Supreme Court Delivers 8 To 1 Ruling

( In an overwhelming decision, the Supreme Court ruled on Monday that a Georgia college student could seek damages from the college since it discouraged and/or prohibited him from sharing his viewpoints on campus.

The 8-1 ruling had only one dissent — Chief Justice John Roberts.

The case involved Chike Uzuegbunam, a former student of Georgia Gwinnett College. Roughly five years ago, he was approached on campus by a police officer who told him he couldn’t distribute written materials that expressed his Christian faith. Uzuegbunam was giving them out near the campus library, at an outdoor plaza.

The college officially said it had two other areas on campus that were dedicated to free speech expression.

In December 2016, the Alliance Defending Freedom sued the college on behalf of Uzuegbunam. They argued the college had violated the student’s religions rights. Another student who wanted to preach on campus, Joseph Bradford, later joined that case as an additional plaintiff.

The majority opinion in the Supreme Court case was written by Clarence Thomas. It read:

“[I]t is undisputed that Uzuegbunam experienced a completed violation of his constitutional rights when respondents enforced their speech policies against him. Because ‘every violation [of a right] imports damage,’ … nominal damages can redress Uzuegbunam’s injury.”

The victory is huge not just for Uzuegbunam and students around the country, but also for conservatives who have often found that their speech — which often doesn’t jive with the beliefs of liberal universities and colleges — has been silenced in recent years.

Roberts, who cast the lone dissenting vote, wrote that he did so for two reasons — because the “challenged restrictions no longer exist. And the petitioners have not alleged actual damages.”

Since the incident, Georgia Gwinnett College has changed rules that they say make it easier for students and student groups to hold various events on campus.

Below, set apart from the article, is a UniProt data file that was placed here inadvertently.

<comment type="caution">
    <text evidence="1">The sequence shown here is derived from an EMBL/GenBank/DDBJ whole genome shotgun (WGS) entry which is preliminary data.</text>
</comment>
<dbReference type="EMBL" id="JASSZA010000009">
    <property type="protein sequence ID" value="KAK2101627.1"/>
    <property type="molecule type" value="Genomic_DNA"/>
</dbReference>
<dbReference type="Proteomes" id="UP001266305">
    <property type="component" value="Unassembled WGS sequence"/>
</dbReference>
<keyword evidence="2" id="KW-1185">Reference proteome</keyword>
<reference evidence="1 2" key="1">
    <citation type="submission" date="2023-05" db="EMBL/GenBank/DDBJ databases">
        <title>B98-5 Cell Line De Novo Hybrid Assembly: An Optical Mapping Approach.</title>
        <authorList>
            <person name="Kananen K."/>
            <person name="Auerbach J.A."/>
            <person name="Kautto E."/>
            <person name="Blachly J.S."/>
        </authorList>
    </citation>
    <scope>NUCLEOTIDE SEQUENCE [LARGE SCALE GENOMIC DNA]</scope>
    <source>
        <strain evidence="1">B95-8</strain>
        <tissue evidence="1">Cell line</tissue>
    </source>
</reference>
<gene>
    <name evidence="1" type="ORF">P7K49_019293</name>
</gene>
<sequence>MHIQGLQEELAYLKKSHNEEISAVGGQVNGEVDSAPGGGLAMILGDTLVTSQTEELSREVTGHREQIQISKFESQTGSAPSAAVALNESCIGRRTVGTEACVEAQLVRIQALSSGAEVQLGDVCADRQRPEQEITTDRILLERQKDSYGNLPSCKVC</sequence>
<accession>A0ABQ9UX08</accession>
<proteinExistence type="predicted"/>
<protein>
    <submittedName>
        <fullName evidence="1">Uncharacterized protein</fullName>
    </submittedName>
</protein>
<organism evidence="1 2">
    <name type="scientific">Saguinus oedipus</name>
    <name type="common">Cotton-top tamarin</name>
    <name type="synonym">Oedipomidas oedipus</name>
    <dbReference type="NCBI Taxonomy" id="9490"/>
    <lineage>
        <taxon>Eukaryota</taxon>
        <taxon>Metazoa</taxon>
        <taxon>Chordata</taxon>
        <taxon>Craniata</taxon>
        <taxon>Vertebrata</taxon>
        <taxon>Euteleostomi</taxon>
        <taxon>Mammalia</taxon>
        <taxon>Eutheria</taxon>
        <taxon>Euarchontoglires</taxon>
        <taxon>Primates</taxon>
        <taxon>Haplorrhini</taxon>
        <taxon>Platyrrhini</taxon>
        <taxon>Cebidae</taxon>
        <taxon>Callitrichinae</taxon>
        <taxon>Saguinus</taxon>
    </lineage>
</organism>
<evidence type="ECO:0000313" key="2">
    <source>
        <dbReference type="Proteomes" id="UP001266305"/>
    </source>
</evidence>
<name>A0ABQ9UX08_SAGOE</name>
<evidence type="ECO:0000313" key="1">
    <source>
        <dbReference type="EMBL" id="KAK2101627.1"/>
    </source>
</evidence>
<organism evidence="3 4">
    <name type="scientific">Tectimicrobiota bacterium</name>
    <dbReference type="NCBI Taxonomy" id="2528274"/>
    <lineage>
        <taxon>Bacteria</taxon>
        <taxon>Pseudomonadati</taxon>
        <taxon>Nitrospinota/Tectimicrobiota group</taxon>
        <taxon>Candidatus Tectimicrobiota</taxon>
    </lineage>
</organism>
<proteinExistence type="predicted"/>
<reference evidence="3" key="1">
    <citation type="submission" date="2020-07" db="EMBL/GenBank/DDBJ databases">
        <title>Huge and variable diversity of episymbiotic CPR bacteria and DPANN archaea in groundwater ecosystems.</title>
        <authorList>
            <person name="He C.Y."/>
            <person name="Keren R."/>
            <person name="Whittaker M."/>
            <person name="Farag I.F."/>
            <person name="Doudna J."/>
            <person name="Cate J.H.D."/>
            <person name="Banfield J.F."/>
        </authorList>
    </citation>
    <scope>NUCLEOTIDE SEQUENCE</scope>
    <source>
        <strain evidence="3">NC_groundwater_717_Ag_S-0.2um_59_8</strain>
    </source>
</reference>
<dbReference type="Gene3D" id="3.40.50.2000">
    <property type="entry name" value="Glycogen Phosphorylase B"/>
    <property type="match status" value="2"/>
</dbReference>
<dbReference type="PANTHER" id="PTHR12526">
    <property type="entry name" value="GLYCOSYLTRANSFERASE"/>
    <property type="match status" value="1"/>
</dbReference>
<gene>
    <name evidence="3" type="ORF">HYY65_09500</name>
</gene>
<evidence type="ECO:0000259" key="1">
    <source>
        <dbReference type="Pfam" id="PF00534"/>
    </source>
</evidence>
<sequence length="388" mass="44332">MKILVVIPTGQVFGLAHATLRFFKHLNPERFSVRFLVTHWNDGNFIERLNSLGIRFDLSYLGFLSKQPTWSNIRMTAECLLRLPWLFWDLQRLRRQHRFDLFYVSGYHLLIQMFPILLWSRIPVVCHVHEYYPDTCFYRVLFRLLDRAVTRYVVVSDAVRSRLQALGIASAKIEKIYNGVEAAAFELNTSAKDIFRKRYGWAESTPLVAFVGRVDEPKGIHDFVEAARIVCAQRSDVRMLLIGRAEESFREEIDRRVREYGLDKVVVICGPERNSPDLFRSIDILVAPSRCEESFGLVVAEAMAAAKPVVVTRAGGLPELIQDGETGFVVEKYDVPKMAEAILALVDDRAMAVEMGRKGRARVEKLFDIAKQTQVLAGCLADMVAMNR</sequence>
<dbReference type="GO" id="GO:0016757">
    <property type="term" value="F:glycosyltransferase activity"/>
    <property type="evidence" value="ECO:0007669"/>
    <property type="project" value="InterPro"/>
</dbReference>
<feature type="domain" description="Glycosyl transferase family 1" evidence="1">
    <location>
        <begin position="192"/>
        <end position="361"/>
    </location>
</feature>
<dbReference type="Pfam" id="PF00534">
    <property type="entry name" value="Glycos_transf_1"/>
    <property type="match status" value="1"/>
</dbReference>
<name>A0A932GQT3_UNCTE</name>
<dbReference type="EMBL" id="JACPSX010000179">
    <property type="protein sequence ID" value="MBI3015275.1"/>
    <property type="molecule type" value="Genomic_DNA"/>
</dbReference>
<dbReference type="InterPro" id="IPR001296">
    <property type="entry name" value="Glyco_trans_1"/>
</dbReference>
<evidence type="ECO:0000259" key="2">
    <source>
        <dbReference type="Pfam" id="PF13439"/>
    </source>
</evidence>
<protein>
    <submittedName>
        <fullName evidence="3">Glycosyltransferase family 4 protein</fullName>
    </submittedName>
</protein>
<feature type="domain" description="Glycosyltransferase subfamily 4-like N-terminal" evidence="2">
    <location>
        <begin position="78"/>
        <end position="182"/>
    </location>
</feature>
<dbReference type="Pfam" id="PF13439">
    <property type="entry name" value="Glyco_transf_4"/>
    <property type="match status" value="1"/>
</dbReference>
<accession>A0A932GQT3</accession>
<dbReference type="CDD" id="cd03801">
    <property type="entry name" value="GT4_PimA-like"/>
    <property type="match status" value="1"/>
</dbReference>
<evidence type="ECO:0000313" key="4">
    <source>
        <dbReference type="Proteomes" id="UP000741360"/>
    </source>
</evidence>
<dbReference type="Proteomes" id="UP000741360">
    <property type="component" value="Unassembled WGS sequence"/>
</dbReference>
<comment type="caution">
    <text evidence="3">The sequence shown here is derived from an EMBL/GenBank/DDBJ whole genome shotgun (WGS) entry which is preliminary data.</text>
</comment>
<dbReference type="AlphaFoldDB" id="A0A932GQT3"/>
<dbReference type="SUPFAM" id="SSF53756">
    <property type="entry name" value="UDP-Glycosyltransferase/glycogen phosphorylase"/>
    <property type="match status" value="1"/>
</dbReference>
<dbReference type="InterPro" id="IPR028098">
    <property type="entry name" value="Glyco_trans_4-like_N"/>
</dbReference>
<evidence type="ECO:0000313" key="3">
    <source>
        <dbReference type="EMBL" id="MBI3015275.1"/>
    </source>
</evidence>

Despite this, Uzuegbunam’s case will now head back down to the 11th U.S. Circuit Court of Appeals, based out of Atlanta, where the nominal damages will be decided upon.

Following the ruling, the college released a statement that read:

“Georgia Gwinnett College has supported and continues to support the rights of individuals to freely and openly share their thoughts and ideas on the College’s campus in accordance with the First Amendment. Georgia Gwinnett College cannot otherwise comment on pending litigation.”

The case was dismissed by a federal court judge back in 2018. The judge said the college ended up resolving the main issue at hand that initially sparked the legal challenge. The changes the college made including allowing people to speak at any outdoor area on campus, rather than just the pre-determined “free speech areas.”

The alliance appealed that decision, though, seeking more than a simple dismissal. Kristen Waggoner, the general counselor of the ADF, said the nominal damages were stil important because “if government officials are allowed to treat our rights as worthless, they will become worthless.”

While the case was making its way through the legal system, state legislators in Georgia continued to propose laws that would make it easier for people and groups to speak on college campuses throughout Georgia